Many state and federal lawmakers support anti BDS laws. BDS is a movement about boycotting Israel for alleged human rights abuses. (It stands for Boycott Divestment and Sanctions.)

A federal court has already ruled that one particular such law tramples on the freedom of speech, as guaranteed by the 1st amendment.

The US constitution makes it very clear that religion and government are not allowed to mix directly. In practice, this means the government cannot "make a law respecting an establishment of religion".

There have been courts that struck these laws down. Are these laws violating the First Amendment the way that they are written?

  • aclu.org/press-releases/… -- court rulings suggest the answer is yes. Commented Jul 23, 2021 at 0:09
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    The First Amendment says, "Congress shall make no law respecting an establishment of religion, or prohibiting the free exercise thereof..." You say, "The US constitution makes it very clear that religion and government are not allowed to mix directly" which is broader than the statement in the First Amendment. Are there other elements of the Constitution or Amendments that support the entirety of your statement? Commented Jul 23, 2021 at 13:58
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    @DonBranson No, there aren't. That's all it says on the matter other than that no religious test can be required as a condition of any government office or public trust. The "separation of church and state" that many seem to think is in the Constitution comes mostly from an 1802 letter by Thomas Jefferson which, obviously, carries no force of law and was merely his opinion. That being said, "make no law... prohibiting the free exercise thereof" is intentionally quite broad. In general, religious practices can't be banned (or compelled) with a few narrow exceptions.
    – reirab
    Commented Jul 23, 2021 at 16:20
  • @reirab - Yes, that's my understanding, too, but since Number File made this claim, I would like to hear from the OP their reason for making it. Commented Jul 23, 2021 at 16:28
  • @NumberFile: When clarifying a question on SE, please do it by editing the question, not in comments.
    – user3392
    Commented Jul 24, 2021 at 20:46

3 Answers 3


An anti-BDS law may be invalid in some circumstances, but this has nothing to do with the establishment clause of the First Amendment.

Boycotting or not boycotting Israel is not an inherently religious question and isn't justified as such.

More often the issues will be pre-emption by a higher level of government's laws, lack of legal authority to enact such a law under an authorizing statute, or possible the "dormant commerce clause."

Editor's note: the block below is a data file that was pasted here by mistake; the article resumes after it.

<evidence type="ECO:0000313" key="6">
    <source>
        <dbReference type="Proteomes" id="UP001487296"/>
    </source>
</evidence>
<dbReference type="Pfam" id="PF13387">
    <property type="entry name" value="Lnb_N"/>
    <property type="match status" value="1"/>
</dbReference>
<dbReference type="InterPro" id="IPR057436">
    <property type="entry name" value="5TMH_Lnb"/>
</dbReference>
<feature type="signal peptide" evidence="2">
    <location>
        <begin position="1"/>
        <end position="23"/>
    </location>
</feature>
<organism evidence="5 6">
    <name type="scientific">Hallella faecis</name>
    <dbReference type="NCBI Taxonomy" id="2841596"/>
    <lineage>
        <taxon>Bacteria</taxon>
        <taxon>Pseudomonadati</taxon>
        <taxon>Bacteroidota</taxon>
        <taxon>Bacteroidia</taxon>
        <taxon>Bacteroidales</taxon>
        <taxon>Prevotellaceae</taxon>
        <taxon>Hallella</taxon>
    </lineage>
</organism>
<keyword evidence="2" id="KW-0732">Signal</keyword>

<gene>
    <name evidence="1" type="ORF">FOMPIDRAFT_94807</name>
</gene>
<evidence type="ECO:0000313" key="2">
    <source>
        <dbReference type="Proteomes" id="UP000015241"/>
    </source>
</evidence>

The linked material in the OP refers to the First Amendment freedom of association and possible the First Amendment freedom to petition, not to the establishment clause.

  • Comments are not for extended discussion; this conversation has been moved to chat.
    – feetwet
    Commented Jul 24, 2021 at 17:12
  • 3
    I would have to disagree. An anti-BDS law is invalid under all circumstances in US law, as every legal challenge so far has determined. And I would think that one of the most pertinent issues with such laws would be issues with the freedom of speech clause of the First Amendment. A boycott is a form of speech or expression, and these laws are passed with the more or less express purpose of suppressing that expression.
    – Obie 2.0
    Commented Jul 25, 2021 at 4:46
  • @Obie2.0 under all circumstances? divestment (the D in BDS) is an investment strategy. It is within the purview of the federal government to regulate both investing and foreign policy.
    – grovkin
    Commented Jul 25, 2021 at 7:02
  • @grovkin The Federal Government can forbid investing in certain countries via sanctions, but there's really no precedent for the Federal Government to forbid not investing in a country or advocating to collectively not invest. Seems like a pretty basic free assocation violation. I'd also note that all of these laws are state and lower so even if it did fall under the Federal purview, it still wouldn't be applicable here. Commented Jul 25, 2021 at 9:23
  • @ShmuelNewmark these are calls for actions by public institutions (state universities, public workers' pension funds, etc.) All of their actions are subject to government regulation. It's not so much about being forced to invest as it is about not having a blanket policy of forbidding a certain type of investment. Can it be still done without saying that it is being done? Maybe. But the point is that the government can forbid such a policy from being in the open.
    – grovkin
    Commented Jul 25, 2021 at 18:49

First right from the get go, the court says explicitly "The First Amendment’s protection of boycotts, however, is not unlimited."

That is to say it's going to get nuanced...

In a footnote of the decision you'll find this,

Because “religion” is mentioned only once, and “national origin” and “nationality” are used iterchangeably, the Court construes Texas’s claim to be that H.B. 89 is designed to prevent discrimination on the basis of national origin

The court explains

Both interests [“in prohibiting national-origin discrimination,” and in “prohibiting state contractors from violating anti-discrimination principles.”] rely on Texas’s argument that H.B. 89 is a “standard anti-discrimination measure” prohibiting discrimination on the basis of national origin.

They conclude, "it is not." Having rejected this (for many reasons) they conclude it's a "protected expression-political boycott" and thus free speech,

Plaintiffs have demonstrated that H.B. 89 infringes their First Amendment right to engage in protected expression—political boycotts based on a contentious public issue—resting on “the highest rung of the hierarchy of First Amendment values.” Claiborne, 458 U.S. at 913 (quoting Carey, 447 U.S. at 467).